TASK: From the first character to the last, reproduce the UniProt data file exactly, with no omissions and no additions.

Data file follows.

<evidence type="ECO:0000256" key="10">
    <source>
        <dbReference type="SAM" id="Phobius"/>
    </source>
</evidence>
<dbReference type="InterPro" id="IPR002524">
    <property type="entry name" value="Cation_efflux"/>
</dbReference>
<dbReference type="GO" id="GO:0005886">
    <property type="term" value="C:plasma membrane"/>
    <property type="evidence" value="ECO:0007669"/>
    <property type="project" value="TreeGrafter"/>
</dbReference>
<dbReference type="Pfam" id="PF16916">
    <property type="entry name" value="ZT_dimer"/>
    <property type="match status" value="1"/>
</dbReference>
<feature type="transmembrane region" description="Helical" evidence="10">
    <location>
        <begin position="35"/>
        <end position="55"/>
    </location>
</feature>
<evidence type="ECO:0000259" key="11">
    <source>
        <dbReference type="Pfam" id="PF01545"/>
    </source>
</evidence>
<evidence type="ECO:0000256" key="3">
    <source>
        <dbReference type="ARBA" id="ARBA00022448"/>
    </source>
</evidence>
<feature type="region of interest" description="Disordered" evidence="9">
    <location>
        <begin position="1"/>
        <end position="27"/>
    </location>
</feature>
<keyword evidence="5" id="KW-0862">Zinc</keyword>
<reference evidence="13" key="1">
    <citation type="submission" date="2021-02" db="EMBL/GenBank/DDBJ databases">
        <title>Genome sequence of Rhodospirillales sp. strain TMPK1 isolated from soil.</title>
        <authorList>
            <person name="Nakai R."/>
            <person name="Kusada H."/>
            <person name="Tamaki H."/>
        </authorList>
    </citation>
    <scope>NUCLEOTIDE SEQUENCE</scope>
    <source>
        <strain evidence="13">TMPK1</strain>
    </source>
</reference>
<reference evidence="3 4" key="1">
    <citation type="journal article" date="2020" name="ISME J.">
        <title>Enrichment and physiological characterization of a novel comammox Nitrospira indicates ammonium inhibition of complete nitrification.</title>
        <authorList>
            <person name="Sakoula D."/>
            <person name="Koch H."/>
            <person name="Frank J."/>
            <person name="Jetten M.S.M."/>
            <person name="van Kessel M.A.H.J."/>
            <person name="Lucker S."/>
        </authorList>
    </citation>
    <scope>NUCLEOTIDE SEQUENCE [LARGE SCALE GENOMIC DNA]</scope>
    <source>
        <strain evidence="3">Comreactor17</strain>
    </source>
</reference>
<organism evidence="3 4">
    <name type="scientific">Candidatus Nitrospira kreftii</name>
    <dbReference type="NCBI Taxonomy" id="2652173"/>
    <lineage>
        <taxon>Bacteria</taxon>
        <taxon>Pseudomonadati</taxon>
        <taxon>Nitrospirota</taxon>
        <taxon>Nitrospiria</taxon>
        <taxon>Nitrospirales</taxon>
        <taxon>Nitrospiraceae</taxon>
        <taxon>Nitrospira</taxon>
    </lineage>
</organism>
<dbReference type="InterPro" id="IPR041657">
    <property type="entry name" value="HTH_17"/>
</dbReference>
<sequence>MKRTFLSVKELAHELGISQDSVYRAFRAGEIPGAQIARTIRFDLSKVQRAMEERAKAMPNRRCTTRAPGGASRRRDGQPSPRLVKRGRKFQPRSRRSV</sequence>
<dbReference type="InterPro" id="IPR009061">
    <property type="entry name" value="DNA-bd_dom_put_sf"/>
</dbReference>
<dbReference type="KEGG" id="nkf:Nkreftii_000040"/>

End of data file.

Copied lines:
<evidence type="ECO:0000256" key="10">
    <source>
        <dbReference type="SAM" id="Phobius"/>
    </source>
</evidence>
<dbReference type="InterPro" id="IPR002524">
    <property type="entry name" value="Cation_efflux"/>
</dbReference>
<dbReference type="GO" id="GO:0005886">
    <property type="term" value="C:plasma membrane"/>
    <property type="evidence" value="ECO:0007669"/>
    <property type="project" value="TreeGrafter"/>
</dbReference>
<dbReference type="Pfam" id="PF16916">
    <property type="entry name" value="ZT_dimer"/>
    <property type="match status" value="1"/>
</dbReference>
<feature type="transmembrane region" description="Helical" evidence="10">
    <location>
        <begin position="35"/>
        <end position="55"/>
    </location>
</feature>
<evidence type="ECO:0000259" key="11">
    <source>
        <dbReference type="Pfam" id="PF01545"/>
    </source>
</evidence>
<evidence type="ECO:0000256" key="3">
    <source>
        <dbReference type="ARBA" id="ARBA00022448"/>
    </source>
</evidence>
<feature type="region of interest" description="Disordered" evidence="9">
    <location>
        <begin position="1"/>
        <end position="27"/>
    </location>
</feature>
<keyword evidence="5" id="KW-0862">Zinc</keyword>
<reference evidence="13" key="1">
    <citation type="submission" date="2021-02" db="EMBL/GenBank/DDBJ databases">
        <title>Genome sequence of Rhodospirillales sp. strain TMPK1 isolated from soil.</title>
        <authorList>
            <person name="Nakai R."/>
            <person name="Kusada H."/>
            <person name="Tamaki H."/>
        </authorList>
    </citation>
    <scope>NUCLEOTIDE SEQUENCE</scope>
    <source>
        <strain evidence="13">TMPK1</strain>
    </source>
</reference>
<reference evidence="3 4" key="1">
    <citation type="journal article" date="2020" name="ISME J.">
        <title>Enrichment and physiological characterization of a novel comammox Nitrospira indicates ammonium inhibition of complete nitrification.</title>
        <authorList>
            <person name="Sakoula D."/>
            <person name="Koch H."/>
            <person name="Frank J."/>
            <person name="Jetten M.S.M."/>
            <person name="van Kessel M.A.H.J."/>
            <person name="Lucker S."/>
        </authorList>
    </citation>
    <scope>NUCLEOTIDE SEQUENCE [LARGE SCALE GENOMIC DNA]</scope>
    <source>
        <strain evidence="3">Comreactor17</strain>
    </source>
</reference>
<organism evidence="3 4">
    <name type="scientific">Candidatus Nitrospira kreftii</name>
    <dbReference type="NCBI Taxonomy" id="2652173"/>
    <lineage>
        <taxon>Bacteria</taxon>
        <taxon>Pseudomonadati</taxon>
        <taxon>Nitrospirota</taxon>
        <taxon>Nitrospiria</taxon>
        <taxon>Nitrospirales</taxon>
        <taxon>Nitrospiraceae</taxon>
        <taxon>Nitrospira</taxon>
    </lineage>
</organism>
<dbReference type="InterPro" id="IPR041657">
    <property type="entry name" value="HTH_17"/>
</dbReference>
<sequence>MKRTFLSVKELAHELGISQDSVYRAFRAGEIPGAQIARTIRFDLSKVQRAMEERAKAMPNRRCTTRAPGGASRRRDGQPSPRLVKRGRKFQPRSRRSV</sequence>
<dbReference type="InterPro" id="IPR009061">
    <property type="entry name" value="DNA-bd_dom_put_sf"/>
</dbReference>
<dbReference type="KEGG" id="nkf:Nkreftii_000040"/>